Chapter 15 Digestive System.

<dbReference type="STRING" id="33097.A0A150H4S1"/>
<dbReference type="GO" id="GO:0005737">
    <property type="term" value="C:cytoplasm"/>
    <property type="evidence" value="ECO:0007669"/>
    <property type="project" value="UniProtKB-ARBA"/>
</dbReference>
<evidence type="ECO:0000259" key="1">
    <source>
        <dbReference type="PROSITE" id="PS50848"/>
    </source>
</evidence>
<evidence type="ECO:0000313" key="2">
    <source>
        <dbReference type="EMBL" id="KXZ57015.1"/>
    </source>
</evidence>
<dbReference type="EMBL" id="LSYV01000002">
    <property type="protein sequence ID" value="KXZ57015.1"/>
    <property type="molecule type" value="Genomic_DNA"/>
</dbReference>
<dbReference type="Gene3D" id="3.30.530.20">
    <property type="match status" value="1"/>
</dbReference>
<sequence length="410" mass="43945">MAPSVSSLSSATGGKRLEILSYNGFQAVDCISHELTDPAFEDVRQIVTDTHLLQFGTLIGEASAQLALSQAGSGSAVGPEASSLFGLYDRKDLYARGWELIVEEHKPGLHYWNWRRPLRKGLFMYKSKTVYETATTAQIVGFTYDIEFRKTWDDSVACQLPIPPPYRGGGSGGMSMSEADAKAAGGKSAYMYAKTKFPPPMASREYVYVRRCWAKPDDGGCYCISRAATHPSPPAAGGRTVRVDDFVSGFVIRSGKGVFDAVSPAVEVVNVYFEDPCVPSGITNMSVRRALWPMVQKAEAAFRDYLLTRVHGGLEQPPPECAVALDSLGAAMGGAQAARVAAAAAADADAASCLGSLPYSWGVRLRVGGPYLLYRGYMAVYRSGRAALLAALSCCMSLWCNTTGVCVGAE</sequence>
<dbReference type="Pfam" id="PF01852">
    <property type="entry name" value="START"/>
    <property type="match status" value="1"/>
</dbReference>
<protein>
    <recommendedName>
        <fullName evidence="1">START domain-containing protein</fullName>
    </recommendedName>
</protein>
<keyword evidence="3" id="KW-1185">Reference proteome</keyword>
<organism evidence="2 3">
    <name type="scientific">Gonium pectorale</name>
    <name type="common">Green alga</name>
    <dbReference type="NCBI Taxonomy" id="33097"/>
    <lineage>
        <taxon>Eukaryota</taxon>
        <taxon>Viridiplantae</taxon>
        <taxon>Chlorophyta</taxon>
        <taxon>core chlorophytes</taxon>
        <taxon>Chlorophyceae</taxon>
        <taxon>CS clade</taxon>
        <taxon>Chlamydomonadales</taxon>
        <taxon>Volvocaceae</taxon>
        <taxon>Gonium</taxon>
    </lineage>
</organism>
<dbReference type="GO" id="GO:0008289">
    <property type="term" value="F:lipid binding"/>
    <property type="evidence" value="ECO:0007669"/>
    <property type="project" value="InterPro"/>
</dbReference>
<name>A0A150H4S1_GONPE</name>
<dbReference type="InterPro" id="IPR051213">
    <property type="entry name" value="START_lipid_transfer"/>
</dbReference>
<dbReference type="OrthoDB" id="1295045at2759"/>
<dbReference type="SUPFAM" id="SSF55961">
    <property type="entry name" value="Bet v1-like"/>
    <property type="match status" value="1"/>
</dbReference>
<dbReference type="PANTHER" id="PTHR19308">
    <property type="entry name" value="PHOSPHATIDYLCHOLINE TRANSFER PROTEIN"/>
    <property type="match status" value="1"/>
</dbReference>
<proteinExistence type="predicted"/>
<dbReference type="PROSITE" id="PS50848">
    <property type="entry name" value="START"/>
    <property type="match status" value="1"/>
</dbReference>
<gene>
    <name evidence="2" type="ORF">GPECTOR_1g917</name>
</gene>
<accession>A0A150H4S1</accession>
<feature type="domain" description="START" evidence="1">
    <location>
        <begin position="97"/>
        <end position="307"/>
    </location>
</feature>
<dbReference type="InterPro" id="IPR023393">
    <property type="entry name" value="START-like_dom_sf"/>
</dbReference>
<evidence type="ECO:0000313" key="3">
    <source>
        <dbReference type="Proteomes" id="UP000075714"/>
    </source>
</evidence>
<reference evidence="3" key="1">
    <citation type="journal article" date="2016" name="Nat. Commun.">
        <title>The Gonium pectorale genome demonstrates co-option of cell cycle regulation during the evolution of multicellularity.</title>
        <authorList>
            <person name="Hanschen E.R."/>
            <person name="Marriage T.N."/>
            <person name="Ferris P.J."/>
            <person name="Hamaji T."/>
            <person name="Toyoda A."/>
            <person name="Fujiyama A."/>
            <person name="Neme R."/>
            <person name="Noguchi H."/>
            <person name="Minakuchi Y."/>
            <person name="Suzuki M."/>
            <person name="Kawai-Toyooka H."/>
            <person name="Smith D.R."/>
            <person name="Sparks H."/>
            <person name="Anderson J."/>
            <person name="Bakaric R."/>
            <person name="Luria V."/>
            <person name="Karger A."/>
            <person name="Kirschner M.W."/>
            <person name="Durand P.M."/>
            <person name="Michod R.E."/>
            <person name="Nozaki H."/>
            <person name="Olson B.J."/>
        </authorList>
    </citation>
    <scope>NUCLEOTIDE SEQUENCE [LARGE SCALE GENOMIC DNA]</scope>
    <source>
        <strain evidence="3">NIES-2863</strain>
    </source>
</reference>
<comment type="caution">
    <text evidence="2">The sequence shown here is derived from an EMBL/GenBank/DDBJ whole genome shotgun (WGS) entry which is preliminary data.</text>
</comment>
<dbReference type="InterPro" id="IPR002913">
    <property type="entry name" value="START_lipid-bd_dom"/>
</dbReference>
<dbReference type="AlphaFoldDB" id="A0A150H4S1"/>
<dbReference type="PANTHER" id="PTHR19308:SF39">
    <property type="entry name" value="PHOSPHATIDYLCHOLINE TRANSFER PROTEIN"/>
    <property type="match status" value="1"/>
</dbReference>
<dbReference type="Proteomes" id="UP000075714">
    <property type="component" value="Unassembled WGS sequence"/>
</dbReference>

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1 Chapter 15 Digestive System. I. The Gastrointestinal Tract. a. The digestive system mechanically and chemically breaks down food into molecules that can be absorbed into the bloodstream or lymph. Residues are then eliminated at the end of the GI tract. Fig i. Mechanical digestion physically breaking the food up into smaller pieces. ii. Chemical digestion enzymatic breakdown of food molecules by breaking chemical bonds. These enzymes are secreted by the GI tract organs themselves, or by accessory glands/organs. b. Table 15.1 provides a general overview of the GI tract organs and their functions. c. The digestive system includes a long tube called the gastrointestinal (GI) tract that runs from the mouth to the anus, and a collection of glands/organs that add secretions to the food for digestion. d. The space inside the GI tract is called the lumen. e. Stretched out, the GI tract of an adult human can be as long as 30 feet. Mucous epithelium lines the lumen. f. Histologically, the GI tract is composed of the following layers: Fig i. Mucosa the innermost layer that comes into direct contact with the food; lined with an epithelium. Mucous secretion helps to lubricate the lumen for the passage of the food and protect the mucosal tissue from abrasion and autodigestion by digestive enzymes. Contains a variety of structures that act to increase surface area for absorption of digestion products. ii. Submucosa consists of connective tissues, blood vessels, lymphatic vessels, and nerves. iii. Muscularis externa a layer of smooth muscle that serves to mix (segmental contractions) and propel the food (peristaltic contractions) along the length of the GI tract. In most GI tract organs, this layer is subdivided into an inner circular layer and an outer longitudinal layer, but there are exceptions iv. Serosa a thin layer of epithelia and connective tissue that makes up the outer margin of the GI tract organs. It secretes serous fluid to lubricate its surface so that the GI tract organs can glide over one another without causing abrasion. g. Some GI tract organs contain sphincters circular arrays of smooth muscle that can close off sections of the GI tract to control food movement. h. The digestive system is assisted by accessory organs, which secrete enzymes and other substances into the GI tract. II. Specialized Compartments for Food Processing. a. Mouth. Begins the process of chemical and physical digestion. i. Teeth. Fig [Discuss anatomy]. 1. Adults have 32 (permanent). 2. Young children have 20 (deciduous). 3. Chewing breaks down food: a. Physically into smaller pieces with greater surface area. b. Chemically by mixing food with saliva, which contains the enzyme salivary amylase, chemical breakdown of starches begins. ii. Saliva secreted by three main pairs of glands: Fig Parotid salivary gland. 2. Submandibular salivary gland. 3. Sublingual salivary gland. a. In addition to amylase, salivary glands also a watery serous fluid, and a thicker mucous. iii. Tongue contributes to speech, manipulation of food for chewing and swallowing, and contains taste receptors.